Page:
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From the Pulpit: Remember your personal exodus

March 25, 2012
By BISHOP J.D. WALL - Tri-State Church of God , Weirton Daily Times

The second book of the Bible is properly named Exodus. It is a description of the Jewish people's journey from Egypt to Canaan Land. It tells the miraculous story of the Israeli plight from a place of bondage to a place of freedom. Among its pages, a murderous, stuttering shepherd is given a second shot of redemption through being proclaimed a deliverer. Three million people cross the red sea on dry ground, receive water from a rock, receive a break from sunshine by a cloud, receive warmth at night through fire in the sky, and receive a meal from the sky that they can't even describe and simply call it "what is it". The same Jews, who only knew poverty and slavery, walk out of Egypt with unprecedented wealth and a promise of houses they didn't build and inheriting a city whose maker was God. It is during the Resurrection season, that I am reminded of my personal Exodus. You see Egypt is symbolic of Hell and Canaan Land is symbolic of Heaven. Much like the Jews I was caught in Egypt, too! Sin had me in bondage and I was its slave and in need of a deliverer. In fact, all of us can identify with the Jews in this regard and it's most likely that since we have began this journey that we have parallels with the other components of this story. You too can relate to miraculous power of God in your own life. Maybe you were healed, set free, or experienced restoration of family just like Moses did. Also, if you are born again you know all about the promise of inheriting a city whose maker is God and acquiring a house that you didn't build. In fact John 14 makes this promise to all believers:

"Let not your heart be troubled; you believe in God, believe also in Me. 2 In My Father's house are many mansions; if it were not so, I would have told you. I go to prepare a place for you. 3 And if I go and prepare a place for you, I will come again and receive you to Myself; that where I am, there you may be also. 4 And where I go you know, and the way you know."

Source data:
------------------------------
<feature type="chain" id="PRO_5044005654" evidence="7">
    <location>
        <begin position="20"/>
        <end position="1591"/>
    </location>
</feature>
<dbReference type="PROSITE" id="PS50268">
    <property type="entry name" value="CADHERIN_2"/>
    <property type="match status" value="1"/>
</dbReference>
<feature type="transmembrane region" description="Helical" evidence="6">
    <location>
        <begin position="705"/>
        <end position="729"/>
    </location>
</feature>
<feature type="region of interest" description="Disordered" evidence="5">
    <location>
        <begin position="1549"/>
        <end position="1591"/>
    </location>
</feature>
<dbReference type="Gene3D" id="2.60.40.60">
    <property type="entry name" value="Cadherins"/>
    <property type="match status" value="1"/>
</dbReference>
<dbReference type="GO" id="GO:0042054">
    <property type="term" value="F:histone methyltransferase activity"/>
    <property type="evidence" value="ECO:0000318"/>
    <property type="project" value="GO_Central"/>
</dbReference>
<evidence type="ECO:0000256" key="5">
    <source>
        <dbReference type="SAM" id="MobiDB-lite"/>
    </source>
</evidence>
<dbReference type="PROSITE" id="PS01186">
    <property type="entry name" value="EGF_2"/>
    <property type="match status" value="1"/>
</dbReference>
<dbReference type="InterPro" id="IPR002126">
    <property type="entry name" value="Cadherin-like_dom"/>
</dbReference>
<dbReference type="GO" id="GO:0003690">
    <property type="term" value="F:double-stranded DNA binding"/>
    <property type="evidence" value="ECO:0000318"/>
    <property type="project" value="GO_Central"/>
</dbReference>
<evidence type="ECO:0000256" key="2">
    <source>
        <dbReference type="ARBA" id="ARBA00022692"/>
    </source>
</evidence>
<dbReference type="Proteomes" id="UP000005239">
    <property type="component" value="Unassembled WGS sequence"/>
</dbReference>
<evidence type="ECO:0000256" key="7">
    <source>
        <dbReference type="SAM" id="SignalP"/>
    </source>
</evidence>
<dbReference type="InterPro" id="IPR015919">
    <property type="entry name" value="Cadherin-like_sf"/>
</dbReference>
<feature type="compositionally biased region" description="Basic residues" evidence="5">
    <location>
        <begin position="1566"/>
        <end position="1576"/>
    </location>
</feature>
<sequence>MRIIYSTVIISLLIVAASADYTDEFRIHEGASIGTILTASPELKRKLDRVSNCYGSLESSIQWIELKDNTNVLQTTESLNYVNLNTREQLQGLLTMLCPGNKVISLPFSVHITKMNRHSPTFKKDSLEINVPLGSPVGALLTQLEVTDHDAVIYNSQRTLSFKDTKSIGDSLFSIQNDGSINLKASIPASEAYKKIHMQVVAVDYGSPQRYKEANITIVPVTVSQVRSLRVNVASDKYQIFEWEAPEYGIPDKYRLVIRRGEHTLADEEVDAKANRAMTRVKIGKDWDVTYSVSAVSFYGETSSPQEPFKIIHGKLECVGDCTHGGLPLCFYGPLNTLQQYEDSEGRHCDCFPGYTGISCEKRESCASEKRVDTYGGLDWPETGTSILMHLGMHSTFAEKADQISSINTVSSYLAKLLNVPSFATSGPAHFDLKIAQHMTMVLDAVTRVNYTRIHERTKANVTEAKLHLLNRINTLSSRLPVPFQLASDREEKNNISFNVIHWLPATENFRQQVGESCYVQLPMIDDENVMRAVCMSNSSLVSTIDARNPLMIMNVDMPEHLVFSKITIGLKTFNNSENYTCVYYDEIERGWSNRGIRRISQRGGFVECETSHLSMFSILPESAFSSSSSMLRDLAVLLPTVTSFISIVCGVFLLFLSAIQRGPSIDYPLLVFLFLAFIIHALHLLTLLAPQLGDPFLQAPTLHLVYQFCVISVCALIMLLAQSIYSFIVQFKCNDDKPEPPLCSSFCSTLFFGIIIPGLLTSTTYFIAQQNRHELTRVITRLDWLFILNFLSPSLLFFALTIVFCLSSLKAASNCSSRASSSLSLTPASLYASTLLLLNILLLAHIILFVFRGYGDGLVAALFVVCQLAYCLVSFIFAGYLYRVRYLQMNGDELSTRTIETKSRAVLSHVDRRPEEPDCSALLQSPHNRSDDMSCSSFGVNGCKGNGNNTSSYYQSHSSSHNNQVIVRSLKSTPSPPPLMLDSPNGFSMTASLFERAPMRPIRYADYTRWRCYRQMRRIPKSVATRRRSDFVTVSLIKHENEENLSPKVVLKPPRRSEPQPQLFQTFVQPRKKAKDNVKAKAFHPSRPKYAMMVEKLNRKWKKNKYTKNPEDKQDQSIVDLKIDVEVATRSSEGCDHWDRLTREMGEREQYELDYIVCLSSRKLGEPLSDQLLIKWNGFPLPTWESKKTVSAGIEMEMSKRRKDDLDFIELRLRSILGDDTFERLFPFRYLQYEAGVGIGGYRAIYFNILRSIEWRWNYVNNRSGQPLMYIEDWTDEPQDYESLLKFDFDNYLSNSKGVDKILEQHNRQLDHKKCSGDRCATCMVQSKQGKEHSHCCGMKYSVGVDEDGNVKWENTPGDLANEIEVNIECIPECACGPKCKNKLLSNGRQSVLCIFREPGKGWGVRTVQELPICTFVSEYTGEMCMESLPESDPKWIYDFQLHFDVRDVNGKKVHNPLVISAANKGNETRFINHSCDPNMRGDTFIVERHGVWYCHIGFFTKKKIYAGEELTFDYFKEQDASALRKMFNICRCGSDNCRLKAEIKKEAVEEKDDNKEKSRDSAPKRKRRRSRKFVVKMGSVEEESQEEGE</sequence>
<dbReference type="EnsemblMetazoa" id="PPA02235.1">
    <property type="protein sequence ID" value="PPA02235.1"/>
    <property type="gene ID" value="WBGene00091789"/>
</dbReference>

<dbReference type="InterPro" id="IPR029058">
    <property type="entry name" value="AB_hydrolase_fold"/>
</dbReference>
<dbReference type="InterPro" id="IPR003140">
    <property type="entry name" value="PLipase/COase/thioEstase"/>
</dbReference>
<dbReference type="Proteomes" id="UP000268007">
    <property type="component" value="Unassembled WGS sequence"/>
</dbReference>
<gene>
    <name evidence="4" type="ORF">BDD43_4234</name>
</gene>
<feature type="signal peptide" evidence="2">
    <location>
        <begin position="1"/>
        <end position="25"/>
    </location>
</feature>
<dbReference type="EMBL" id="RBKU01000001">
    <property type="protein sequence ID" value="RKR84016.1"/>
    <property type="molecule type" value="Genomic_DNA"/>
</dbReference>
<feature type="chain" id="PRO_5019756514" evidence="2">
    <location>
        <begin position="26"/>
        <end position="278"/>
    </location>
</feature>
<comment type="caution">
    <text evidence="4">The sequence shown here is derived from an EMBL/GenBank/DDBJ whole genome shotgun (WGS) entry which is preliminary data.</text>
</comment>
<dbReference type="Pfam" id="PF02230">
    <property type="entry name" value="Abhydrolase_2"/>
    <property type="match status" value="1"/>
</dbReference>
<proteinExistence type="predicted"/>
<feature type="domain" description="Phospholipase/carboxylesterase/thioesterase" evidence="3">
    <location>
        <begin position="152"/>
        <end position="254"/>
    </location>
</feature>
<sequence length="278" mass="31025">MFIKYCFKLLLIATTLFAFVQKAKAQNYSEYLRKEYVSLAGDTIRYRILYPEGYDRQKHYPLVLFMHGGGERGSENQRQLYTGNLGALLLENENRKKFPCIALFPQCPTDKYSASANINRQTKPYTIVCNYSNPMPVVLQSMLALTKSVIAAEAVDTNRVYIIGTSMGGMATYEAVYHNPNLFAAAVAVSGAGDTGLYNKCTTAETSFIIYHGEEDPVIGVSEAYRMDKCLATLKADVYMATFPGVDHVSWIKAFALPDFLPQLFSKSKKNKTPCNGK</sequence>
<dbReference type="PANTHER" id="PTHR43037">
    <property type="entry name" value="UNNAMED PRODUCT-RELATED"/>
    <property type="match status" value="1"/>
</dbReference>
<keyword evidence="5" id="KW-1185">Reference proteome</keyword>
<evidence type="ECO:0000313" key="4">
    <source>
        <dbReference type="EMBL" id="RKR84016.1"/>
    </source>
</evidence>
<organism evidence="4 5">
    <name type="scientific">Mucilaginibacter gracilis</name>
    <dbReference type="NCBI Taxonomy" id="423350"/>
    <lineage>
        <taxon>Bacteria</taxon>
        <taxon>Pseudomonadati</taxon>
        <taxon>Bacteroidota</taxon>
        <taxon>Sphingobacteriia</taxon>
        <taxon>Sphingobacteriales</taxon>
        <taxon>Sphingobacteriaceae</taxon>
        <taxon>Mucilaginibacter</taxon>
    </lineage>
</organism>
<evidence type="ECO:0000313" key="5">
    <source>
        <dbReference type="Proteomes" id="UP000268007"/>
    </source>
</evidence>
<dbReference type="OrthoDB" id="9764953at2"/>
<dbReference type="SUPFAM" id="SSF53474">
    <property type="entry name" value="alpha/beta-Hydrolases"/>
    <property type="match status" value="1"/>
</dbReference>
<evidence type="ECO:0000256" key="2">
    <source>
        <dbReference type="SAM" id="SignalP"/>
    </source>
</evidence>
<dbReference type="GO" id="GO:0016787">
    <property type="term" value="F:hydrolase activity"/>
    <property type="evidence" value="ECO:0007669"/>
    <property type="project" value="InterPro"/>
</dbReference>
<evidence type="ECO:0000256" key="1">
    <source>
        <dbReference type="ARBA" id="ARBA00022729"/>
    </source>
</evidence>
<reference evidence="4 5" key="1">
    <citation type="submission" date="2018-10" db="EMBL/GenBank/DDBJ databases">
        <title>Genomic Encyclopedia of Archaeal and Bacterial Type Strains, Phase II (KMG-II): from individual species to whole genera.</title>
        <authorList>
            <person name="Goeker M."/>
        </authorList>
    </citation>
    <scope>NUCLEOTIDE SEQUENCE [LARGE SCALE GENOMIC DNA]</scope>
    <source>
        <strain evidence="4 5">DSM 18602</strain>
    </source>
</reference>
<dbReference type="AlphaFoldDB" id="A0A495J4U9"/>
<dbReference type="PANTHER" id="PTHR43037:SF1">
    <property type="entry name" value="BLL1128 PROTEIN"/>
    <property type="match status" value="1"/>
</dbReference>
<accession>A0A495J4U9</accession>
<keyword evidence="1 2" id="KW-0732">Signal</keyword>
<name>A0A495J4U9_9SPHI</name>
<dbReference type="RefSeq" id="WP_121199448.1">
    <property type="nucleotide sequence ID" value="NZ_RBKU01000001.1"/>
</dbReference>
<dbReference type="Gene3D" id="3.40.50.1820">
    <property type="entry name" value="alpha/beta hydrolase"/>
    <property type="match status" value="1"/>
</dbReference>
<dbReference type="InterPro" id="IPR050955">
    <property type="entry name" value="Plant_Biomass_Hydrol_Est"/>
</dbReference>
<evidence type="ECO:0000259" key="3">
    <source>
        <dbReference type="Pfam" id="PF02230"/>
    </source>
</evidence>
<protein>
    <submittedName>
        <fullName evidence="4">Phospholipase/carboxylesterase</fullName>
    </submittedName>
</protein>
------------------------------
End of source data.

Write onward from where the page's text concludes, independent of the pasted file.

Although all these similarities give us reason to celebrate, I think one other comparison is most important. The measure by which the Jews were able to experience this great adventure is the basic foundation of our faith. The Jewish festival of Passover is a celebration of the deliverance of the Jews out of bondage through the blood of the sacrificial lamb. God passed over every house that had blood on the doorpost. This is what makes me most joyous during the Resurrection season! The blood of the lamb, Jesus, has been applied to the doorposts of my life and because of it I have obtained eternal life. I encourage all believers to give thanks to God who has rescued you from the slavery of sin and given you a promise of the Holy City and if you haven't received Christ this would be the most appropriate season to experience the freedom His love gives to us all!

("From the Pulpit" is a weekly sermon provided by the clergy members of The Weirton Ministerial Association)

 
 

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